I have a new paper on ranking law schools with LSAT scores, employment outcomes, and law review citations. This builds on the paper that I workshopped here at the faculty lounge last summer and that appears in the Indiana Law Journal. I've made some changes to methodology in light of those comments and also updated the data.
The new paper is "Ranking Law Schools, 2015: Student Aptitude, Employment Outcomes, and Law Review Citations." Here is the abstract:
This essay builds on a paper released last year that ranked law schools on three variables: the median LSAT of entering students of the most recent class, the most recently available employment outcome for each school’s graduates, and citations to each school’s main law reviews over the past eight years. This paper updates that study with LSAT median data for the class entering in fall 2014, employment data for the class graduating in 2014 nine months after graduation, and the most recent law review citation data for 2007 through 2014. It studies 195 ABA approved law schools.
In addition to using more recent data, this study changes the method of combining those data. Where the last paper used simple ranks for each variable and averaged them, this study has a more granular approach to the data. It converts each school’s median LSAT score and the percentage of students employed in full-time, permanent, JD-required jobs nine months after graduation (excluding school-funded positions and solo practitioners) to standard scores. In addition, given the dramatic differences in number of law review citations among schools, it employs a common log transformation of law review citations and then converts the transformed scores to standard scores. The paper combines the first two scores to provide a two-variable ranking, and then combines all three variables to provide a three-variable ranking. The paper reports average scores for the three-variable ranking, thus permitting examination of how close schools are to each other. It also ranks the 195 ABA-approved law schools in the United States (excluding the three schools in Puerto Rico) that U.S. News included in its rankings released in March 2015. And it compares the new, two- and three- variable rankings to the U.S. News provided ranks in March 2015. It identifies the schools that improve and decline the most with the new rankings.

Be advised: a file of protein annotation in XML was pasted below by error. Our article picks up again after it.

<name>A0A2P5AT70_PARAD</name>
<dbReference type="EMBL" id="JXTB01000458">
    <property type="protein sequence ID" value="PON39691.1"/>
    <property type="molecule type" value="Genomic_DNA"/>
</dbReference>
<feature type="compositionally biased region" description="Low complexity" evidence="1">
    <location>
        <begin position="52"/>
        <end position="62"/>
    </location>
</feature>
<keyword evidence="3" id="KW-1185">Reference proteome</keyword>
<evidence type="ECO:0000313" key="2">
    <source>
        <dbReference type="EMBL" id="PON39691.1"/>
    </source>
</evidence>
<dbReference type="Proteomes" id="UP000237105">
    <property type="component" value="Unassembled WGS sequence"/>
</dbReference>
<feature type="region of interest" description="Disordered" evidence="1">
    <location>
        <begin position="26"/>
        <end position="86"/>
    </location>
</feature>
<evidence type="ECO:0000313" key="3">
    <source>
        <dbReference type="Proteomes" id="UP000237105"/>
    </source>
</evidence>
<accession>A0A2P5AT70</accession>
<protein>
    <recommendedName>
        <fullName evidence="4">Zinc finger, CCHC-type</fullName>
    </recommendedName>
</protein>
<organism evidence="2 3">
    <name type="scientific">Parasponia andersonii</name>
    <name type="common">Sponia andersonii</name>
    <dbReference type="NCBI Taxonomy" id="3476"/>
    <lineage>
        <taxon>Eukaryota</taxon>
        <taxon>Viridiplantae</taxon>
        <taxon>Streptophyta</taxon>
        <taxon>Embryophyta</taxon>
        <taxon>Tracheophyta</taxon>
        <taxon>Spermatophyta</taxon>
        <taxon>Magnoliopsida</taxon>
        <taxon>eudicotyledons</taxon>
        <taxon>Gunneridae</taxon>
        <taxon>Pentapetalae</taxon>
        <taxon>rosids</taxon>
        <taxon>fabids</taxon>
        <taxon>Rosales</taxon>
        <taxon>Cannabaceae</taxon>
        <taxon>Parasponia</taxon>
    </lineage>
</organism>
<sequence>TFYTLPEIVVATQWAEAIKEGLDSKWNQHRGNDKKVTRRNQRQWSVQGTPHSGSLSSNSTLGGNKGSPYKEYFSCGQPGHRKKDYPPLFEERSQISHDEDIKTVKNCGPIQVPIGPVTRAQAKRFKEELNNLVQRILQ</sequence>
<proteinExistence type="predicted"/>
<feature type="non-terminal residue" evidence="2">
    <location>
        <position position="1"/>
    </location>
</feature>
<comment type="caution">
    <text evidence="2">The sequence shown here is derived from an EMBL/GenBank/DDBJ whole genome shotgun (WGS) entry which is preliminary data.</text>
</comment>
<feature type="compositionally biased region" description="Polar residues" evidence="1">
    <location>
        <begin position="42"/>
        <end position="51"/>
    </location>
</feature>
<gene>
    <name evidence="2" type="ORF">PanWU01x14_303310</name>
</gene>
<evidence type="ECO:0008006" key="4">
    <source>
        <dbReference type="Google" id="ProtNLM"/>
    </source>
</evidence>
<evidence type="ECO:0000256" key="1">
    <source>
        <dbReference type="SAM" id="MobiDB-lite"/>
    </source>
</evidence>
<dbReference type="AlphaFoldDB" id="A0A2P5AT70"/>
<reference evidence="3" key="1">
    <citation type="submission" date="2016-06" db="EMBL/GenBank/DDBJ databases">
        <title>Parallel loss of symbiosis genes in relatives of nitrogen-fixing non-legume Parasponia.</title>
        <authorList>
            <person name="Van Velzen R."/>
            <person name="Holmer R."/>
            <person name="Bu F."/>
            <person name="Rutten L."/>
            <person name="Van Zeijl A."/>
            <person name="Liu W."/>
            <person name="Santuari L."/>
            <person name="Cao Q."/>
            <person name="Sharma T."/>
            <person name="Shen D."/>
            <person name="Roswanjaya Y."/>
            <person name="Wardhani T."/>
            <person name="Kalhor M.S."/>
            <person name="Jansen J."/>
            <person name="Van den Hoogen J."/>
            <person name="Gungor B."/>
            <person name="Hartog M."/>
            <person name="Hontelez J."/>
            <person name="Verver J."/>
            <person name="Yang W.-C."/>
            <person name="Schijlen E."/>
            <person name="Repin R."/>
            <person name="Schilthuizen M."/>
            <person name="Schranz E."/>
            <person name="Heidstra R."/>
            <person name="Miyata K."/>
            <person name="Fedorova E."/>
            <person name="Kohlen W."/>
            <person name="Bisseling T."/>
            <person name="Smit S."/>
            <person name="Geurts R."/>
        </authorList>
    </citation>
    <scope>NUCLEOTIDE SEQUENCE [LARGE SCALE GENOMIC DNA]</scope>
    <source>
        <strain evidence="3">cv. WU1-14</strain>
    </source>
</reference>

There are a few changes from last summer's study -- this uses the most recent LSAT data, employment outcomes, and law review citations. But this also treats the data somewhat differently -- where last year I used simple ranks, this year I converted the raw data to standard scores (and in the case of law review citations I transformed them with a common log function first before converting to standard scores -- otherwise the leading law reviews would have had too great an influence on the overall rankings). And then I combined those standard scores. This helps preserve some sense of the differences between schools. For some schools, there the differences in standard scores are dramatic. Harvard and many of the other leading schools are many points higher than many of the middling schools. I'm going to talk a bit more about this later in the week. One key upshot here is that the differences between many of the schools in the middle aren't all that great. This I guess is no surprise, but sometimes I think people act as though the difference between a U.S. News rank of 55 and 75 is really significant. Looking at the standard scores in my study suggests such distinctions may not be so great.
As with last year I have tables that list the schools that perform substantially better (and worse) than their U.S. News overall rank. I think this is worth some commentary later in the week, too; because I think focusing on the three variables that I use here provides a good, basic sense of a law school's quality in comparison to other schools. It seems as though some of the other variables that U.S. News uses introduce some confusion -- or in the case of the notoriously static peer assessment and lawyer/judge assessment numbers may not reflect a school's current quality.
As I say, I'll be talking more about this later this week -- just as soon as I deal with some pressing matters on Confederate monuments, such as whether Georgia Code, 50-3-1(b)(2) that prohibits the removal of Confederate monuments by a local community without the consent of the legislature should be modified or repealed.
The image is Drexel Law School, which is one of most under-rated schools by U.S. News, according to one of the rankings methods in "Ranking Law Schools, 2015: Student Aptitude, Employment, and Law Review Citations."
An earlier study, which used a somewhat different methodology (ranks rather than scaled scores) and data from last year, appears in the Indiana Law Journal Supplement.